Nothing can stop a natural disaster like a volcanic eruption. No one can anticipate it, though now it seems like it will be impossible not to just wait for the next one, even if it takes another nine thousand years.

Here is a collection of photos of the violent eruption as the volcano’s contents sparked into a “dirty thunderstorm” taken by United Press International photographer Carlos Gutierrez: Tormenta eléctrica en erupción del volcán Chaitén. The caption translates to, “The startling (moving) beauty of two natural phenomena. An electrical storm (thunderstorm) above the gigantic column of ash that rises from the Chaitén volcano, reaching an altitude of 14 kilometers.”

Why couldn’t he have worn the sweater that I picked out for him?

Can you find the future world leader in this photo from this past Tuesday’s New York Times?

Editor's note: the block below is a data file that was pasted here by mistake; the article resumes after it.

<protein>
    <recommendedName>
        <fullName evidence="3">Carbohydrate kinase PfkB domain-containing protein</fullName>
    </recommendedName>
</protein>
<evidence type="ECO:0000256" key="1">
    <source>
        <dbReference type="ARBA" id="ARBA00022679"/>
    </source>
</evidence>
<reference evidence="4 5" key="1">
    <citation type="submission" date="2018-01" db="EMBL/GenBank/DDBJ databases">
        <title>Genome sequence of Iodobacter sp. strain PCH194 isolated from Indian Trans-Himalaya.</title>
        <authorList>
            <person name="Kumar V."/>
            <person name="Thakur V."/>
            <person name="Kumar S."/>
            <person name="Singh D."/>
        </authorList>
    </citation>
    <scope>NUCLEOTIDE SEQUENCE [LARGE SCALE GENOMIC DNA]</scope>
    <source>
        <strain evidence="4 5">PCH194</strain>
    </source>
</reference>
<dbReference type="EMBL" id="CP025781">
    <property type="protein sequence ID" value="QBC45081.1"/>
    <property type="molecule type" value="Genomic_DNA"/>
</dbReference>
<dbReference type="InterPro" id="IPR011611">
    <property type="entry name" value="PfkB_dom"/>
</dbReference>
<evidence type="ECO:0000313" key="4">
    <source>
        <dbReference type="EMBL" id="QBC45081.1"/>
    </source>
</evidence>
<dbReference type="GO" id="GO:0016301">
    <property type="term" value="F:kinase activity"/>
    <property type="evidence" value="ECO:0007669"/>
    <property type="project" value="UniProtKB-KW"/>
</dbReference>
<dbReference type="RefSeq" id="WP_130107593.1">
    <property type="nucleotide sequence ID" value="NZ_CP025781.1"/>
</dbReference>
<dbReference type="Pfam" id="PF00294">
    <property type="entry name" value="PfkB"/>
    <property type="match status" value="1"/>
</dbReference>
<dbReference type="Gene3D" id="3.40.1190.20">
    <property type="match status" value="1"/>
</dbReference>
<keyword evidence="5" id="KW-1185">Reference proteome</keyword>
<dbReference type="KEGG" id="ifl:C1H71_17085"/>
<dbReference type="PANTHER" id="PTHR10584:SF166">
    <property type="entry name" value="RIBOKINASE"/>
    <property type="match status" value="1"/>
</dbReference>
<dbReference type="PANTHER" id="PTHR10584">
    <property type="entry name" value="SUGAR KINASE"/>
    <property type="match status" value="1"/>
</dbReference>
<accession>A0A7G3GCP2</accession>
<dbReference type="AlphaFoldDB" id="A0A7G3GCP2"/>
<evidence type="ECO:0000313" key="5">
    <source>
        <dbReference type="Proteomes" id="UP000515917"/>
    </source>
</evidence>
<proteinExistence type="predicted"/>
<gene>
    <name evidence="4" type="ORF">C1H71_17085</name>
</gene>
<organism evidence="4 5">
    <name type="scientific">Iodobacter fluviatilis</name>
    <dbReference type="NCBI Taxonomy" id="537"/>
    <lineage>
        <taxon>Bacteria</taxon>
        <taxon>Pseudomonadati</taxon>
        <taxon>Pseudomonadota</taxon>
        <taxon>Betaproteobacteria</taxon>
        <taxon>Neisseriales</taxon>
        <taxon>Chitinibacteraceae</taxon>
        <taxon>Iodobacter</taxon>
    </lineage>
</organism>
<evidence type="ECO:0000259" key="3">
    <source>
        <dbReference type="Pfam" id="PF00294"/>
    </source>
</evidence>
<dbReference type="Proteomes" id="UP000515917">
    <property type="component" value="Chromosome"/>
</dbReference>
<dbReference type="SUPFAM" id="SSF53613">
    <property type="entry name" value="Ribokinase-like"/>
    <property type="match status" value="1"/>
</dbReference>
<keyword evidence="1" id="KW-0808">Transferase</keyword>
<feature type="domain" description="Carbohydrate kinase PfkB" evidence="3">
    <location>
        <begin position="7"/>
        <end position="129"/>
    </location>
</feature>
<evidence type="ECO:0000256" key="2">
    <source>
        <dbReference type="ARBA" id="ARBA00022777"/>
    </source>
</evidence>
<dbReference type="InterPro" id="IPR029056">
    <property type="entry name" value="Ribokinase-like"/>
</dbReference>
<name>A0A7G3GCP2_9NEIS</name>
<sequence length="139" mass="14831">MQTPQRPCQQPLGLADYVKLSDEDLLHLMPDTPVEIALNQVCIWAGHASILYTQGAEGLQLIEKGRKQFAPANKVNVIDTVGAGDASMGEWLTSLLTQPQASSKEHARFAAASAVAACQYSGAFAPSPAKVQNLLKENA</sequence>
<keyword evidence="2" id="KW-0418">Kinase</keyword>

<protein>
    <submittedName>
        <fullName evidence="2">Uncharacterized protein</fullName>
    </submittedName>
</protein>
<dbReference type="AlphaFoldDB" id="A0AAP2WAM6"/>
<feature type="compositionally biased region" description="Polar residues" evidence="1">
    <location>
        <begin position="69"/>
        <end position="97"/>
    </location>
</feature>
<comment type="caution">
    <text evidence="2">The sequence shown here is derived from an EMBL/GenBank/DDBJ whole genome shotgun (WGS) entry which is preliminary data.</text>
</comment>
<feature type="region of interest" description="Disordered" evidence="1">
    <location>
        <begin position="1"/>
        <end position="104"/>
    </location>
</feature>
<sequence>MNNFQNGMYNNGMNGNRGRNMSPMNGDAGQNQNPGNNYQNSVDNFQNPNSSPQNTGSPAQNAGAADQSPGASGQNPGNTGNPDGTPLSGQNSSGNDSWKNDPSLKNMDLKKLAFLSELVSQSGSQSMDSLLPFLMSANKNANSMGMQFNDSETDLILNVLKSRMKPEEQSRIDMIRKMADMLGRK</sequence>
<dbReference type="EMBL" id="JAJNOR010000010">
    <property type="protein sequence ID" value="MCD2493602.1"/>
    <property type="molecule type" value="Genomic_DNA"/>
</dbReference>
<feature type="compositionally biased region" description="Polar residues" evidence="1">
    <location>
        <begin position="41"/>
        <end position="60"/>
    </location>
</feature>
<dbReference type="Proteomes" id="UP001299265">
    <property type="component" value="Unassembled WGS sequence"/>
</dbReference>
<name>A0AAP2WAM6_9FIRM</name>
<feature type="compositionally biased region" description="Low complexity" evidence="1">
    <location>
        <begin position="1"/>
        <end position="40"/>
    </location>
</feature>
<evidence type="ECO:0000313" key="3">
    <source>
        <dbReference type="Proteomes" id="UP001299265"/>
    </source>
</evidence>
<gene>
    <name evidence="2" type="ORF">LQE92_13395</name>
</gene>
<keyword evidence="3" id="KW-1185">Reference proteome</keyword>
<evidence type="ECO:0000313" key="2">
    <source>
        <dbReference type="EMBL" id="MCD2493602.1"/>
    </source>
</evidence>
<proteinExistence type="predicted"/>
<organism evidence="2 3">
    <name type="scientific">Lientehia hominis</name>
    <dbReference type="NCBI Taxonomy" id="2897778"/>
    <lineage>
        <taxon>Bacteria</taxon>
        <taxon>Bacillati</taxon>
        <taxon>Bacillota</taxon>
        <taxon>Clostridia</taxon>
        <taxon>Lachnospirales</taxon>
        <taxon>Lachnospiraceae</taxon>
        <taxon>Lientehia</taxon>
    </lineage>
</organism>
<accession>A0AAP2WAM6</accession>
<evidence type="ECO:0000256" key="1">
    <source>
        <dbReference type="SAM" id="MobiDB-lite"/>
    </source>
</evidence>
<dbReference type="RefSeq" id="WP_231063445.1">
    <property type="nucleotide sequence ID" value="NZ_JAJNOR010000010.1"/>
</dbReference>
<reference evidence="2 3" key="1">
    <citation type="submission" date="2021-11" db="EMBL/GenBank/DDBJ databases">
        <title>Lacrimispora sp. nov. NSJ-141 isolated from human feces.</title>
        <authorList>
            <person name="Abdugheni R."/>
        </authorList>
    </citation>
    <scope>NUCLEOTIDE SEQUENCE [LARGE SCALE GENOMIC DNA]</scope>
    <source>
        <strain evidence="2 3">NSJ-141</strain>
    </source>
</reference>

Photo by Damon Winter, The New York Times

Here he is:


That’s my little brother Will at Barack Obama’s rally at American University on Tuesday. My dad spotted him in this photo in the first section of the Times. It’s also on the NYT Caucus blog: Obama, Kennedys Resonate with Youth.

And now I’m the only member of my family who hasn’t made a nearly negligible appearance in the Gray Lady.

P.S. Will brought his own camera to the big event on his campus (he sort of looks like he’s scoping an angle in the Times photo).  His best shots are of AU a capella group On a Sensual Note, but this is my favorite photo of actual political personalities.

Photo by Will White, My Brother